Lake Norman & Mooresville

Mooresville still urging water conservation

As the Lake Norman area continues to experience drought conditions, Mooresville and other municipalities are asking water users to conserve what is becoming an increasingly limited resource.

The town is among nearly two dozen municipalities in the Catawba-Wateree River Basin that are recommending water restrictions until further notice, following months of limited rainfall and hot temperatures.

Though voluntary, the precautionary measures urge its water customers and private users “to do everything reasonably possible to conserve water,” town spokeswoman Kim Sellers said in a notice posted on its website late last month. They apply to indoor and outdoor water use, from limiting the use of faucets and sprinkler systems to spending no more than five minutes in the shower.

Entering its third week, the drought is the first one to materialize in the river basin in more than three years. The basin stretches from Grandfather Mountain, near Blowing Rock, to a lake near Columbia.

It has particularly affected three counties southwest of Iredell – Cleveland, Gaston and Lincoln – that were experiencing severe drought conditions as of this past week, according to the U.S. Drought Monitor. The federal index shows the rest of the western Piedmont as experiencing moderate conditions.

The requests to conserve water are advised by the Catawba-Wateree Drought Management Advisory Group, which raised its rating of the severity of the drought in the river basin July 20.

Created in 2006 as part of a relicensing process for Duke Energy’s Catawba-Wateree Hydroelectric Project, the advisory panel classifies the severity of droughts in stages from 0 to 4, taking into account levels of reservoirs and how much is flowing into them as well as the federal drought index.

In response to such conditions, the panel arranges conference calls with stakeholders, including representatives of municipalities and public water suppliers in the river basin, as well as state and federal agencies. The next one is scheduled for Aug. 11, said Jennifer Jabon, a spokeswoman for Duke, which is also part of the panel.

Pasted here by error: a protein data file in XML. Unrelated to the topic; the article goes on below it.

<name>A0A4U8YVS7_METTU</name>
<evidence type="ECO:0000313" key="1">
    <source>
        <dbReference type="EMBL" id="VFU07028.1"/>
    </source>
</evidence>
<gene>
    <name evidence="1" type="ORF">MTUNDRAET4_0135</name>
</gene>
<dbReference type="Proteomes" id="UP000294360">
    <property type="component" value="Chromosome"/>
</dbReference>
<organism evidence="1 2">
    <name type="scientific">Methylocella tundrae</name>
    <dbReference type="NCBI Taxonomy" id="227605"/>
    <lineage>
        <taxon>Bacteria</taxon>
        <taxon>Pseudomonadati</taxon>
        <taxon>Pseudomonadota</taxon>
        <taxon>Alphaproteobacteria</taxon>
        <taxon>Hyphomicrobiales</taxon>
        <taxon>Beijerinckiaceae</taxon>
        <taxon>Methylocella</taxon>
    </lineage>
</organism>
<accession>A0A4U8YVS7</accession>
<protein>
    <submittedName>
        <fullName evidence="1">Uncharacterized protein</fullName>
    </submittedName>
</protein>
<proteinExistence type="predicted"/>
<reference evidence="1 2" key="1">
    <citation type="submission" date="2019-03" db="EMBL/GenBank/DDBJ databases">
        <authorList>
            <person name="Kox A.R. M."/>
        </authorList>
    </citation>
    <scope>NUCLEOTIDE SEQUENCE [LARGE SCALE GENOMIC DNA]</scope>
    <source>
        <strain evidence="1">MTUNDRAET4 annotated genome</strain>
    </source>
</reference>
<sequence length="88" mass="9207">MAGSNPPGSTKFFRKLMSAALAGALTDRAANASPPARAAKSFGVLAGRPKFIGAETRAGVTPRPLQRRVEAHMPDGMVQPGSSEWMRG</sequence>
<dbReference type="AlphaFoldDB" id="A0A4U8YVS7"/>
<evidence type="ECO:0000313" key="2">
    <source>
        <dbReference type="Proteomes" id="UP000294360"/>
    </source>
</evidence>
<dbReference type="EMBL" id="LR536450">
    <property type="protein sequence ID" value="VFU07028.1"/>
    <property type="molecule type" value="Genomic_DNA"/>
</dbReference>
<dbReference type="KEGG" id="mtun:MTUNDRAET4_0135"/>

The region is currently in Stage 1, according to the panel’s rating system. Should water levels continue falling, it would enter Stage 2, prompting mandatory water conservation.

“The sooner we start conserving, the better for our region,” Barry McKinnon, public utilities director for Mooresville, said in a news release last month.

The region has seen a number of droughts over the years. The worst one on record happened in 2007-08, reaching Stage 3 conditions.

But even though the current drought has yet to severely affect Mooresville’s public water supply – the fountains at Hope Park are still flowing, using well water, and the Mooresville Golf Course is still soaking up water from the sprinkler system fed by a pond there – its effects are noticeable.

“Most residents would know if they look at their grass, or if they drive by the lake,” said Sellers, the town spokeswoman.

In a news release late last month, Duke asked residents pulling water from the nearly dozen lakes in the river basin to limit watering their properties to two days per week, and it has closed two of the four boat ramps on Allison Creek, on Lake Wylie. The Charlotte-based utility company manages the lakes as part of a federal license.

Although the water restrictions are not enforced, Mooresville has in place one requirement: that owners of sprinkler systems use them only for watering their lawns during the morning and evening hours. The rule does not apply to those who regularly sell plants, shrubs and the like, Sellers said.

“We are still at the stage where we are asking people, ‘Please be conscious of how you can conserve water,’” Sellers said. “All we can do is continue to put the message out there.”

Jake Flannick is a freelance writer:

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